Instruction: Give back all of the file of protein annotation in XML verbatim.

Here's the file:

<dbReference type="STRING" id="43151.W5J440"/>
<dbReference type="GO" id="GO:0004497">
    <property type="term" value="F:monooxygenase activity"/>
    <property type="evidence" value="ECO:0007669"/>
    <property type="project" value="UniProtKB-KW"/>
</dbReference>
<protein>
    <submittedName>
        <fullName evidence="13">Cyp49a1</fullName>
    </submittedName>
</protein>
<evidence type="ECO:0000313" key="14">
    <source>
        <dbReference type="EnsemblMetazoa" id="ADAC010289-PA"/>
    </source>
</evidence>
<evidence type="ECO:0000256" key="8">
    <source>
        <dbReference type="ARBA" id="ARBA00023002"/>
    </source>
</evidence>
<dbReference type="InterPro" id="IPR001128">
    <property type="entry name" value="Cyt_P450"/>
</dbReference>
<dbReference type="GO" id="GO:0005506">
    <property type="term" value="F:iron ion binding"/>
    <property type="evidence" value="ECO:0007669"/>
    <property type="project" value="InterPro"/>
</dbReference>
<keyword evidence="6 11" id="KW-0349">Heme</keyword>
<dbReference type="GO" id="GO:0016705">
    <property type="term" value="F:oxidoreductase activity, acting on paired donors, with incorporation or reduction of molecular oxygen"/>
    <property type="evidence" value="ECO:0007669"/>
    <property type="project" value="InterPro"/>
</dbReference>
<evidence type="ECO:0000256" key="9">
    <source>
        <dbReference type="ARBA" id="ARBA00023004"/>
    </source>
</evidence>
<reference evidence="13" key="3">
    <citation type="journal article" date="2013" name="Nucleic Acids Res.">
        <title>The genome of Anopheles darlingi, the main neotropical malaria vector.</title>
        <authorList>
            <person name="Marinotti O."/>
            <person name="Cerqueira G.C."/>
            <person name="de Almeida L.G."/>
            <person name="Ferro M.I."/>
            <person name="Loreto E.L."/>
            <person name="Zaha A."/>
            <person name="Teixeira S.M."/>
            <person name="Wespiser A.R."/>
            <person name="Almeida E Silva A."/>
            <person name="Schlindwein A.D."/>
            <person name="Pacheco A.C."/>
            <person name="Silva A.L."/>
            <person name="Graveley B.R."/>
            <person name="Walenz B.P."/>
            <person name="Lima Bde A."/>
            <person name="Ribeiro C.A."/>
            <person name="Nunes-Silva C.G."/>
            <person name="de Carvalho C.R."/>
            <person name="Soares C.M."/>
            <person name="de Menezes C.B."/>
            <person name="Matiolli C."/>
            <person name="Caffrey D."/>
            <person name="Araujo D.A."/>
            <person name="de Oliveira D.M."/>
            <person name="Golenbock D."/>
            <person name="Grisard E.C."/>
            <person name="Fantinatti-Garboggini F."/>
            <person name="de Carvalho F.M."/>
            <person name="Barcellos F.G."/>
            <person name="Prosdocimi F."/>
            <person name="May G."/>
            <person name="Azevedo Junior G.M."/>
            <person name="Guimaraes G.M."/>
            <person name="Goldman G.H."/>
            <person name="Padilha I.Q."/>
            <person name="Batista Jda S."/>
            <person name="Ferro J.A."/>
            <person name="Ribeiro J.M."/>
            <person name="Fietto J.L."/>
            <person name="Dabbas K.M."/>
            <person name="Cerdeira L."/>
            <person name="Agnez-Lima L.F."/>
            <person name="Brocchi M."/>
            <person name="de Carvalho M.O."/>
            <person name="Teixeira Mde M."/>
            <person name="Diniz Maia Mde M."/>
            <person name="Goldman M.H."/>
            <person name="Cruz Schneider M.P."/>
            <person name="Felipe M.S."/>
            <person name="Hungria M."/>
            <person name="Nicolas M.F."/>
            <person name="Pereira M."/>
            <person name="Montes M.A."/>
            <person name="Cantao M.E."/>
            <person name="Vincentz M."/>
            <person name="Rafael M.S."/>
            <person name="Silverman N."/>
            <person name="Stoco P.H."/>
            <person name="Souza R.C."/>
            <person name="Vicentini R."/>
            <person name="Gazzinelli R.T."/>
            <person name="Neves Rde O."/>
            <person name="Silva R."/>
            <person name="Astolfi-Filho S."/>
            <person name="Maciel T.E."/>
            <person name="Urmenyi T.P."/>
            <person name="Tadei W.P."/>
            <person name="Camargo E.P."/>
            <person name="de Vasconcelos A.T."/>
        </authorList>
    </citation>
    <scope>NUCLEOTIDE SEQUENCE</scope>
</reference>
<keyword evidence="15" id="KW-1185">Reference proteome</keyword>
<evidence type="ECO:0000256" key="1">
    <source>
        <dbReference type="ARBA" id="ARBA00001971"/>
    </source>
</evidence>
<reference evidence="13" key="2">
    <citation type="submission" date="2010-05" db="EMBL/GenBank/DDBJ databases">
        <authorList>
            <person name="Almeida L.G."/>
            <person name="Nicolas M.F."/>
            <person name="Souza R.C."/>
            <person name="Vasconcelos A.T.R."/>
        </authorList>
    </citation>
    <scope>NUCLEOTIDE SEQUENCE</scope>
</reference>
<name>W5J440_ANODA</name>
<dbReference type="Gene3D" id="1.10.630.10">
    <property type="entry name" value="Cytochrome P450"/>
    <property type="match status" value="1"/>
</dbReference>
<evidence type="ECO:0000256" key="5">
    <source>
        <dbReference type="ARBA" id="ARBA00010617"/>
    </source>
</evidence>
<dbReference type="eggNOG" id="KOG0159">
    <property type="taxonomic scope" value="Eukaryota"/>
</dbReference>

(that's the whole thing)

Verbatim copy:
<dbReference type="STRING" id="43151.W5J440"/>
<dbReference type="GO" id="GO:0004497">
    <property type="term" value="F:monooxygenase activity"/>
    <property type="evidence" value="ECO:0007669"/>
    <property type="project" value="UniProtKB-KW"/>
</dbReference>
<protein>
    <submittedName>
        <fullName evidence="13">Cyp49a1</fullName>
    </submittedName>
</protein>
<evidence type="ECO:0000313" key="14">
    <source>
        <dbReference type="EnsemblMetazoa" id="ADAC010289-PA"/>
    </source>
</evidence>
<evidence type="ECO:0000256" key="8">
    <source>
        <dbReference type="ARBA" id="ARBA00023002"/>
    </source>
</evidence>
<dbReference type="InterPro" id="IPR001128">
    <property type="entry name" value="Cyt_P450"/>
</dbReference>
<dbReference type="GO" id="GO:0005506">
    <property type="term" value="F:iron ion binding"/>
    <property type="evidence" value="ECO:0007669"/>
    <property type="project" value="InterPro"/>
</dbReference>
<keyword evidence="6 11" id="KW-0349">Heme</keyword>
<dbReference type="GO" id="GO:0016705">
    <property type="term" value="F:oxidoreductase activity, acting on paired donors, with incorporation or reduction of molecular oxygen"/>
    <property type="evidence" value="ECO:0007669"/>
    <property type="project" value="InterPro"/>
</dbReference>
<evidence type="ECO:0000256" key="9">
    <source>
        <dbReference type="ARBA" id="ARBA00023004"/>
    </source>
</evidence>
<reference evidence="13" key="3">
    <citation type="journal article" date="2013" name="Nucleic Acids Res.">
        <title>The genome of Anopheles darlingi, the main neotropical malaria vector.</title>
        <authorList>
            <person name="Marinotti O."/>
            <person name="Cerqueira G.C."/>
            <person name="de Almeida L.G."/>
            <person name="Ferro M.I."/>
            <person name="Loreto E.L."/>
            <person name="Zaha A."/>
            <person name="Teixeira S.M."/>
            <person name="Wespiser A.R."/>
            <person name="Almeida E Silva A."/>
            <person name="Schlindwein A.D."/>
            <person name="Pacheco A.C."/>
            <person name="Silva A.L."/>
            <person name="Graveley B.R."/>
            <person name="Walenz B.P."/>
            <person name="Lima Bde A."/>
            <person name="Ribeiro C.A."/>
            <person name="Nunes-Silva C.G."/>
            <person name="de Carvalho C.R."/>
            <person name="Soares C.M."/>
            <person name="de Menezes C.B."/>
            <person name="Matiolli C."/>
            <person name="Caffrey D."/>
            <person name="Araujo D.A."/>
            <person name="de Oliveira D.M."/>
            <person name="Golenbock D."/>
            <person name="Grisard E.C."/>
            <person name="Fantinatti-Garboggini F."/>
            <person name="de Carvalho F.M."/>
            <person name="Barcellos F.G."/>
            <person name="Prosdocimi F."/>
            <person name="May G."/>
            <person name="Azevedo Junior G.M."/>
            <person name="Guimaraes G.M."/>
            <person name="Goldman G.H."/>
            <person name="Padilha I.Q."/>
            <person name="Batista Jda S."/>
            <person name="Ferro J.A."/>
            <person name="Ribeiro J.M."/>
            <person name="Fietto J.L."/>
            <person name="Dabbas K.M."/>
            <person name="Cerdeira L."/>
            <person name="Agnez-Lima L.F."/>
            <person name="Brocchi M."/>
            <person name="de Carvalho M.O."/>
            <person name="Teixeira Mde M."/>
            <person name="Diniz Maia Mde M."/>
            <person name="Goldman M.H."/>
            <person name="Cruz Schneider M.P."/>
            <person name="Felipe M.S."/>
            <person name="Hungria M."/>
            <person name="Nicolas M.F."/>
            <person name="Pereira M."/>
            <person name="Montes M.A."/>
            <person name="Cantao M.E."/>
            <person name="Vincentz M."/>
            <person name="Rafael M.S."/>
            <person name="Silverman N."/>
            <person name="Stoco P.H."/>
            <person name="Souza R.C."/>
            <person name="Vicentini R."/>
            <person name="Gazzinelli R.T."/>
            <person name="Neves Rde O."/>
            <person name="Silva R."/>
            <person name="Astolfi-Filho S."/>
            <person name="Maciel T.E."/>
            <person name="Urmenyi T.P."/>
            <person name="Tadei W.P."/>
            <person name="Camargo E.P."/>
            <person name="de Vasconcelos A.T."/>
        </authorList>
    </citation>
    <scope>NUCLEOTIDE SEQUENCE</scope>
</reference>
<keyword evidence="15" id="KW-1185">Reference proteome</keyword>
<evidence type="ECO:0000256" key="1">
    <source>
        <dbReference type="ARBA" id="ARBA00001971"/>
    </source>
</evidence>
<reference evidence="13" key="2">
    <citation type="submission" date="2010-05" db="EMBL/GenBank/DDBJ databases">
        <authorList>
            <person name="Almeida L.G."/>
            <person name="Nicolas M.F."/>
            <person name="Souza R.C."/>
            <person name="Vasconcelos A.T.R."/>
        </authorList>
    </citation>
    <scope>NUCLEOTIDE SEQUENCE</scope>
</reference>
<name>W5J440_ANODA</name>
<dbReference type="Gene3D" id="1.10.630.10">
    <property type="entry name" value="Cytochrome P450"/>
    <property type="match status" value="1"/>
</dbReference>
<evidence type="ECO:0000256" key="5">
    <source>
        <dbReference type="ARBA" id="ARBA00010617"/>
    </source>
</evidence>
<dbReference type="eggNOG" id="KOG0159">
    <property type="taxonomic scope" value="Eukaryota"/>
</dbReference>